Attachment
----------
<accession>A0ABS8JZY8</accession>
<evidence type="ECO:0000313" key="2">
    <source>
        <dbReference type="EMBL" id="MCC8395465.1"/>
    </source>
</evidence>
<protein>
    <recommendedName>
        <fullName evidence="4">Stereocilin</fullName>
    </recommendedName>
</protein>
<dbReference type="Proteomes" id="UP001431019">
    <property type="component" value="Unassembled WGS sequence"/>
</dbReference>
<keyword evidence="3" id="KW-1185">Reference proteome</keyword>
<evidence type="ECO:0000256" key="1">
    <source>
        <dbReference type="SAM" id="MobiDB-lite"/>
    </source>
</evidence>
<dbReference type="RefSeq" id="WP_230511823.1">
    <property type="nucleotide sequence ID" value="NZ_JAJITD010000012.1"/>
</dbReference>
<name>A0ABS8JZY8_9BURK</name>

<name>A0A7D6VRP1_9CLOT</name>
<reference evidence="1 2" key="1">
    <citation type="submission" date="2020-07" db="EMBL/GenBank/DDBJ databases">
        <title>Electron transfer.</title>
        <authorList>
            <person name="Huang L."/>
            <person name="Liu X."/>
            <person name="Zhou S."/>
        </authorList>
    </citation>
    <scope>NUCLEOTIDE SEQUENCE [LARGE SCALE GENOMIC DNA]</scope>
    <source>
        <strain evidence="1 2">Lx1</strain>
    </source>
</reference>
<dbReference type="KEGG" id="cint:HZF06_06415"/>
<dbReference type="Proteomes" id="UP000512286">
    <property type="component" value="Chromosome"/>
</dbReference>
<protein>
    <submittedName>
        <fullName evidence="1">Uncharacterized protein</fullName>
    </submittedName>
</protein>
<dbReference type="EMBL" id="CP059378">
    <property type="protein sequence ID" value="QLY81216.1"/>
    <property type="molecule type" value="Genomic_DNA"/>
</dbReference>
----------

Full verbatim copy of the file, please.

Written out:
<accession>A0ABS8JZY8</accession>
<evidence type="ECO:0000313" key="2">
    <source>
        <dbReference type="EMBL" id="MCC8395465.1"/>
    </source>
</evidence>
<protein>
    <recommendedName>
        <fullName evidence="4">Stereocilin</fullName>
    </recommendedName>
</protein>
<dbReference type="Proteomes" id="UP001431019">
    <property type="component" value="Unassembled WGS sequence"/>
</dbReference>
<keyword evidence="3" id="KW-1185">Reference proteome</keyword>
<evidence type="ECO:0000256" key="1">
    <source>
        <dbReference type="SAM" id="MobiDB-lite"/>
    </source>
</evidence>
<dbReference type="RefSeq" id="WP_230511823.1">
    <property type="nucleotide sequence ID" value="NZ_JAJITD010000012.1"/>
</dbReference>
<name>A0ABS8JZY8_9BURK</name>

<name>A0A7D6VRP1_9CLOT</name>
<reference evidence="1 2" key="1">
    <citation type="submission" date="2020-07" db="EMBL/GenBank/DDBJ databases">
        <title>Electron transfer.</title>
        <authorList>
            <person name="Huang L."/>
            <person name="Liu X."/>
            <person name="Zhou S."/>
        </authorList>
    </citation>
    <scope>NUCLEOTIDE SEQUENCE [LARGE SCALE GENOMIC DNA]</scope>
    <source>
        <strain evidence="1 2">Lx1</strain>
    </source>
</reference>
<dbReference type="KEGG" id="cint:HZF06_06415"/>
<dbReference type="Proteomes" id="UP000512286">
    <property type="component" value="Chromosome"/>
</dbReference>
<protein>
    <submittedName>
        <fullName evidence="1">Uncharacterized protein</fullName>
    </submittedName>
</protein>
<dbReference type="EMBL" id="CP059378">
    <property type="protein sequence ID" value="QLY81216.1"/>
    <property type="molecule type" value="Genomic_DNA"/>
</dbReference>